The first ITMA Sustainable Innovation Award was claimed by Levi Strauss at ITMA 2015 in Milan, for its collaboration with Italian machine builder Tonello, on the development and implementation of the No Stone finishing system for more sustainable denim production.
Not only did this highlight the gains that can be made in co-operations between machine builders and brands, it also proved to be a prophetic indicator of how rapidly the denim industry would begin to adopt sustainable manufacturing methods.
It’s fair to say that in the less-than four years since ITMA 2015 the denim industry has undergone a significant transformation as a result of new textile technologies, as well as pressure on manufacturers from both brands and consumers.
In 2019, the majority of the major denim producers are located in Bangladesh, India, Pakistan and Turkey and it’s a highly competitive field, so any opportunity for differentiation is rapidly adopted.
Italian denim manufacturer Berto was also nominated for the first ITMA Sustainable Innovation Award as a pioneer of the Eco Applicator, made by Germany’s Monforts, for the economical control of finishing chemicals. Berto’s lead has led to many other denim manufacturers using the Eco Applicator system.
In a further sustainable measure, Berto has recently established a closed loop recycling chain in northern Italy. The company’s Pianeta fabric is made from its own mill waste which is regenerated and transformed by its yarn supplier Marchi and Fildi into new Ecotec yarns. The yarns are produced by a transparent, traceable and certified process and can contain up to 80% pre-consumer cotton waste.
The RotaSpray indigo spray dyeing process introduced at ITMA 2015.
Another technology that has proved important to denim manufacturers since its introduction at ITMA 2015 in Milan is the RotaDyer, a new indigo spray dyeing process originally developed in a collaboration between machine builder RotaSpray and chemicals leader DyStar.
Although rotary atomizers have been established for several decades in the textile industry they were mainly used for rewetting textiles with moisture. Recent cost pressures and a global demand for more sustainable solutions, however, were motivators for the R&D of the industry and led to this recent technology leap.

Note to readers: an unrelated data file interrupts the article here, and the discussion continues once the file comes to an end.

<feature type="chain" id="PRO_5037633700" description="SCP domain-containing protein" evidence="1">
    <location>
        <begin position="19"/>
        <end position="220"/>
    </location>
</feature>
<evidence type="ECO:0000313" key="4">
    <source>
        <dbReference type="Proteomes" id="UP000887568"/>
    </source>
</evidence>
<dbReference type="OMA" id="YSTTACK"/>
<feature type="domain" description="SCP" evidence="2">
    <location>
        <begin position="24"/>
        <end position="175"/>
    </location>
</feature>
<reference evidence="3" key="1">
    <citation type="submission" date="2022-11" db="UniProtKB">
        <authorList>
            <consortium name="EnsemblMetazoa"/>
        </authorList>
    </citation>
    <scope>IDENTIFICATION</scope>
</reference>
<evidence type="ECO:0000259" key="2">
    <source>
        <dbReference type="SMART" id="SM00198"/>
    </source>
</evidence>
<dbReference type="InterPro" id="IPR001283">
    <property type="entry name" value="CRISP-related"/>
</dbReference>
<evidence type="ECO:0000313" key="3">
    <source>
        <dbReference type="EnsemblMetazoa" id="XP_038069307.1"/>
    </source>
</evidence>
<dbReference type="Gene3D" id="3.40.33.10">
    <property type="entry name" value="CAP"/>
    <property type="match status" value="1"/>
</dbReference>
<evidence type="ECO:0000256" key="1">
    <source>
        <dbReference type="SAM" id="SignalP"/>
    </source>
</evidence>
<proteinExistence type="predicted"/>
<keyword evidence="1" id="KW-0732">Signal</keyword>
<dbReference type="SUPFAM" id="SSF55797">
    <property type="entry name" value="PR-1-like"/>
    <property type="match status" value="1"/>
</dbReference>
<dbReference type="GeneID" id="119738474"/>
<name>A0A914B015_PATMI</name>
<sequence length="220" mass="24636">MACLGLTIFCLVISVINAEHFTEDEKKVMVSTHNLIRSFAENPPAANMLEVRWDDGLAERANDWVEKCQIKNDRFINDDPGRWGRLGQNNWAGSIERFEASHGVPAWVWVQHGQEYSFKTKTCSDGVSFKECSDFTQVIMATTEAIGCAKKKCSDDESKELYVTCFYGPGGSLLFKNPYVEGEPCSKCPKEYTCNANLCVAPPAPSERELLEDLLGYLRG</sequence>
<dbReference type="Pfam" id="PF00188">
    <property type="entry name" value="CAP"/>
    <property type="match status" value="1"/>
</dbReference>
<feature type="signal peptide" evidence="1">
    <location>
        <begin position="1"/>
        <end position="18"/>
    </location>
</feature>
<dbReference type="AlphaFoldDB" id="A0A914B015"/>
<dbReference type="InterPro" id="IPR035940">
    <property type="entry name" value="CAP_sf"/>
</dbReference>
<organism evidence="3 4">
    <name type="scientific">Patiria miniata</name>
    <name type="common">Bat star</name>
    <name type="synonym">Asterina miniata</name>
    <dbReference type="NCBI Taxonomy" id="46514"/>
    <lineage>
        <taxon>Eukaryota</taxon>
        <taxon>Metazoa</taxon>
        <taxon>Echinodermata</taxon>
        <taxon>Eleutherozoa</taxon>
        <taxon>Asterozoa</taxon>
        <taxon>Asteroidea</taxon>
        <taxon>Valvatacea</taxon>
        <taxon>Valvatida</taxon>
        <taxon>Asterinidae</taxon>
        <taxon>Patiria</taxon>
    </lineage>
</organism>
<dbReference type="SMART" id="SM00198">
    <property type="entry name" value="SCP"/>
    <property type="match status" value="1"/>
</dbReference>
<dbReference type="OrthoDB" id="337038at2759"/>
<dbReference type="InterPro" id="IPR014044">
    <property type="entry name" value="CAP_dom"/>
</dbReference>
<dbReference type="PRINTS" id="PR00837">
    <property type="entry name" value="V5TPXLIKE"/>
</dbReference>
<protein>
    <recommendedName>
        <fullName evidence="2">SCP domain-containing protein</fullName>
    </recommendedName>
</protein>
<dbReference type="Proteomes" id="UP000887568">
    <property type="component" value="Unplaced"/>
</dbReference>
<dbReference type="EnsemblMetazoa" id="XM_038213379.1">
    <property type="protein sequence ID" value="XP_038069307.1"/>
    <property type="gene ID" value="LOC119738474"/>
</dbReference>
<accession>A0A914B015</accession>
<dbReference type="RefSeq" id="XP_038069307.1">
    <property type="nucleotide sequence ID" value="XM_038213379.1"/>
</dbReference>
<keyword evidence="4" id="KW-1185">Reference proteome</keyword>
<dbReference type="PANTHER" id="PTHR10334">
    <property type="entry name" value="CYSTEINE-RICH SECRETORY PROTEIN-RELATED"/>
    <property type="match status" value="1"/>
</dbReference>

The system has subsequently been refined by the two companies to be suitable for industrial-scale denim production, and using special DyStar dyes, eliminates the need to run yarns through large vats of dyes repeatedly, and to prepare and discard huge amounts of chemicals and dyes.
As a new sustainable raw material, Switzerland’s Sedo Engineering has also developed an electrochemical process for making Smart Leuco-Indigo, using only indigo pigment, caustic soda, water and electricity. The fully-automated process allows the sustainable indigo to be produced, metered and fed directly to the dye bath, considerably reducing process steps and waste.
Zero waste water
Environmentally-friendly laser and ozone treatments for denim garment finishing have helped manufacturers enjoy massive savings
Such technologies – along with the environmentally-friendly laser and ozone treatments for denim garment finishing made by Spain’s Jeanologia – are now allowing companies like Pakistan’s Artistic Fibre and Garments (AFGI) to make some unprecedented savings. With its Double Zero process, AFGI says it is now achieving zero waste water – and the company dyes and finishes some 60 million metres of denim fabric annually.
Soorty is another Pakistan-headquartered denim giant producing some 66 million metres of denim fabric annually and has also eagerly embraced new technologies such as the Monforts Eco Applicator and the RotaDyer. It has further differentiated itself by commissioning the Amsterdam-based digital design studio The Fabricant for the promotional launch of its Cradle-to-Cradle-certified Gold Standard denim fabric.
The Fabricant’s DEEP Digital Fashion Collection saw the first collaboratively-designed fashion collection between a human and a non-human.
The Fabricant really made the fashion and technology industries sit up and take notice in 2018 with the DEEP Digital Fashion Collection, devised by its co-founder and creative director, Amber-Jae Slooten.
Using artificial intelligence algorithms, the creative experiment saw the world’s first collaboratively-designed fashion collection between a human and a non-human, with Amber essentially asking the computer to create alongside her. The resulting surreal digital collection was exhibited at major fashion fairs across Europe last summer.
The Fabricant’s sustainability credentials then came into play with the commission for Soorty, in a 60-second film showcasing the look, texture and movement of the new denim while only existing in the non-physical digital realm.
“With the virtual world yet unexplored, we have the visual means that will set brands apart from the overused film and photo-shooting techniques,” says Amber Jae Slooten. “It will truly take fashion into the 21st century.”
Come June, the global textile and garment industry will converge in Barcelona for ITMA 2019 to explore exciting sustainable technologies. The organiser is now inviting nominations from exhibitors for the second ITMA Sustainable Innovation Award based on collaborations with clients. Full details are available here.